A new year and a chance to reassess the state of diabetes care. This was the purpose of the ‘State of the Nation’ report from Diabetes UK – the nation being England, covering the period 2011-2012. The report examined the Diabetes UK health care essentials, 15 basic health checks and services that everyone with diabetes (Type 1 or Type 2) should receive from their healthcare team. These include the 9 care processes recommended by NICE but also cover specialist care availability, emotional support and in patient care.
The headline figure from this report seems to be that previous improvements in diabetes care do not seem to be continuing and in some situations are actually in reverse. For example 91.2% of people had their HbA1c recorded in 2011-2012 of whom 65.9% reached their target compared to 93.5% and 66.5% respectively in 2010-2011. Furthermore, between 2006 and 2011, there has been an increase in unnecessary complications ranging from 46% (amputations) to 104% cardiac failure. However, it is likely that the increased prevalence of diabetes and improvements in data collection have influenced these figures. The other major issue in this report is the variability of diabetes care across various CCGs where people living in the best performing areas are 4 times more likely to be given 8 of the NICE recommended health checks than the worse areas.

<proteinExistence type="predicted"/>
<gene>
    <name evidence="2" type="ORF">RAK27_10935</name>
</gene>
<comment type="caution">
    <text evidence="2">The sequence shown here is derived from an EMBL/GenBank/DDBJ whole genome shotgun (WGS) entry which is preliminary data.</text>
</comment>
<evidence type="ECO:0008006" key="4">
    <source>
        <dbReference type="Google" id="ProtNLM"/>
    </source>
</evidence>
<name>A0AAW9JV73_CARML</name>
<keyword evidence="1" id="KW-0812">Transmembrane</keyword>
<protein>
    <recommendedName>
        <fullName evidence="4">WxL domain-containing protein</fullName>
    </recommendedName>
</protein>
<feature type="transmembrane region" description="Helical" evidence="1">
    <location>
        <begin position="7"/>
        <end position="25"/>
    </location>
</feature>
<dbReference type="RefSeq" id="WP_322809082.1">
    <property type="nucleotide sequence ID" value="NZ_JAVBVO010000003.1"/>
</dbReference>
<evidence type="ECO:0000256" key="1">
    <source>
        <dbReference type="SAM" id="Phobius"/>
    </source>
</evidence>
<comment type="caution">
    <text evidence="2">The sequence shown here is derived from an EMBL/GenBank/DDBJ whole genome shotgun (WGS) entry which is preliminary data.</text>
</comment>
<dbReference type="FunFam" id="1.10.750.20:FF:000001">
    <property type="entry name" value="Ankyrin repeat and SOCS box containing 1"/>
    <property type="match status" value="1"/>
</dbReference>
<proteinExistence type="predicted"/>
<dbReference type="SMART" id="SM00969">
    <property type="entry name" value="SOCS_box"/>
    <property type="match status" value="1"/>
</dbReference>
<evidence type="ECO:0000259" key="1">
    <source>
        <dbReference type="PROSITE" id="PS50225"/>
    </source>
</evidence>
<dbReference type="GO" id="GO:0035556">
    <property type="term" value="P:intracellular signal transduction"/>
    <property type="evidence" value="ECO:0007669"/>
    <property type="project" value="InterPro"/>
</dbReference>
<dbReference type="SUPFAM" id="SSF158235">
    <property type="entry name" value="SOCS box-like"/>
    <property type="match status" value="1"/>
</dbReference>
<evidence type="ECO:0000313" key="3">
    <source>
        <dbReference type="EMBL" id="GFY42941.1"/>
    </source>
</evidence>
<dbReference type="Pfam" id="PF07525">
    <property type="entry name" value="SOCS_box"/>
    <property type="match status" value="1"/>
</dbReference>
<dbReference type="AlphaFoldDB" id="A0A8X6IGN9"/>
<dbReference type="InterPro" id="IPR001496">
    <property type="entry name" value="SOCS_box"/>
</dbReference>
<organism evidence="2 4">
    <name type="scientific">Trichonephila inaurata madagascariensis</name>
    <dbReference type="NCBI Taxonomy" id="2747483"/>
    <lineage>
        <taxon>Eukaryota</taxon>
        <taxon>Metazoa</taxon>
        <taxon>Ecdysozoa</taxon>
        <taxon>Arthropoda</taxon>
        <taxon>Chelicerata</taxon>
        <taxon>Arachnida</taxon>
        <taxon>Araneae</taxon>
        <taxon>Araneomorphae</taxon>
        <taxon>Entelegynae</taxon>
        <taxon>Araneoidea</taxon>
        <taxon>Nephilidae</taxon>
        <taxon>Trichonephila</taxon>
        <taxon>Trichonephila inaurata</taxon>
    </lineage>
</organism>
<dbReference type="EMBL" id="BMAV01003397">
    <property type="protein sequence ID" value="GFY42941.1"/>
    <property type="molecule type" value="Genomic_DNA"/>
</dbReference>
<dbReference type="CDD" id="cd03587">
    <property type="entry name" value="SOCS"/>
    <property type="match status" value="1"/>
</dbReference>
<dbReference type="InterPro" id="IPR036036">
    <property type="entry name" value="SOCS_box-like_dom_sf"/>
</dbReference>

As pointed out by Diabetes UK chief executive, funding, uniquely in the NHS is unlikely to be the challenge with up to 10% of NHS funding spent on Diabetes, most of it on treating complications. Actions are recommended to all those involved in health care ranging from NHS England reviewing the variation and ensuring an action plan to improve the poorest CCGs to local authorities and commissioners. The latter are key in ensuring improvements in patient education, integrated care planned around the individual and most importantly, effective promotion of lifestyle for those at risk of developing diabetes.
Dr. Mark Freeman